I go off hunting for the Bulgarian porn producers wearing an ONLY WAY IS ESSEX baseball cap (that banshee again) but very disappointingly they don’t seem to be attending this year. I’m in a frighteningly important meeting with someone senior from Nat-Geo when four virtually naked men wander past the stand – perhaps these are the Bulgarian porn stars? They turn out to be Jamie, Samy, Vaughan and Marc from ‘The Hunks’ a new Sky Living show "aimed at women and gay men aged 18 to 34". I’m devastated that I’m outside their demographic, but incredibly impressed that they know their audience so precisely. I have something to learn from these nearly-naked guys.
Meetings segue seamlessly into each other. I’m losing touch with reality. I’m in awe of the older hands who can switch between discussions about extended rights packages and territorial windows effortlessly. Does anyone care about the programmes I wonder. There’s a large sign that keeps blinking at me from the stand opposite ‘It’s The Content That Counts!’ it says. I’m less and less sure that anyone means that. My boss produces a flyer for what seems like the most perfect show – it’s about Roller Skating Babies, apparently it’s a global phenomenon, I want to see it.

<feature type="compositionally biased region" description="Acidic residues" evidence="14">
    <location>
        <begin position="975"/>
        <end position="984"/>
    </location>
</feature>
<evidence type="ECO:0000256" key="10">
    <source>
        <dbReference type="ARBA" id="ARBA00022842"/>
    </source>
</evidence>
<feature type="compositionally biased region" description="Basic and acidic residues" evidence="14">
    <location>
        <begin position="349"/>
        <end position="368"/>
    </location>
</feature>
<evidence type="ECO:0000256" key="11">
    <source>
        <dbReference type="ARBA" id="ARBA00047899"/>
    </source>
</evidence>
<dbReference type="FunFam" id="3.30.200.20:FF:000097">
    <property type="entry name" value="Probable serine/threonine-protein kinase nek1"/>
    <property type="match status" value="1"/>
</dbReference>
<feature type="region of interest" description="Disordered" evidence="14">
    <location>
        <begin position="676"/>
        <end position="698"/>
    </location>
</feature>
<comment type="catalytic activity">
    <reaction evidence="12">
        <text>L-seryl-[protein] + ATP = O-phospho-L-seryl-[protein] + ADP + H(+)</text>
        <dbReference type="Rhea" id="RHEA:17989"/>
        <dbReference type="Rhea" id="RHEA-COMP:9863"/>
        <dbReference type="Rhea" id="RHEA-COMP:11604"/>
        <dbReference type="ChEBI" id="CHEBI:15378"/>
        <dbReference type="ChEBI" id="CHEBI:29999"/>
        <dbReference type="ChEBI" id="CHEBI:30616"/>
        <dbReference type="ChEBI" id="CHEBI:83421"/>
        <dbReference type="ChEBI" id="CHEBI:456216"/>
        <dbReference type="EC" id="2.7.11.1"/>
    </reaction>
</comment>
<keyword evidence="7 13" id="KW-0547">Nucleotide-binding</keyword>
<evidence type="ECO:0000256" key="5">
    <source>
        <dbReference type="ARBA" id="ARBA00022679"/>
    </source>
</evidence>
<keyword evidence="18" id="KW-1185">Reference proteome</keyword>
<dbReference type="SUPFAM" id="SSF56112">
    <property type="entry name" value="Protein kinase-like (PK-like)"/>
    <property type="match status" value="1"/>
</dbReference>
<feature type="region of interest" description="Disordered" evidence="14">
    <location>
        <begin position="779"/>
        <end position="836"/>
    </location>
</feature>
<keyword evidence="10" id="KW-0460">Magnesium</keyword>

Quality factual, it is clear, is still hugely strong. We’re negotiating pre-sales for a series about Venice’s emergency services and meeting broadcasters who have an interest in East to West, our big new blue chip series. The Spice Trail distribution starts to get some traction and one of our most impressive salesmen reveals that buyers in some territories are outbidding each other for it. I have a small single passion-project, a half-finished documentary that everyone seems to love. The All3Media International distribution machine is an oasis of focussed determined professionalism, the stand is humming with buyers. We meet Austrians and Japanese, French, Koreans and Australians, they’re all delightful, polite and encouraging – and they love Venice Emergency Services showreel. The big brains of the Smithsonian Channel and German factual co-producers are impressively blue chip and ambitious, while the Discovery Channel suite and BBC Worldwide enclosures are well-funded empires of cool professionalism.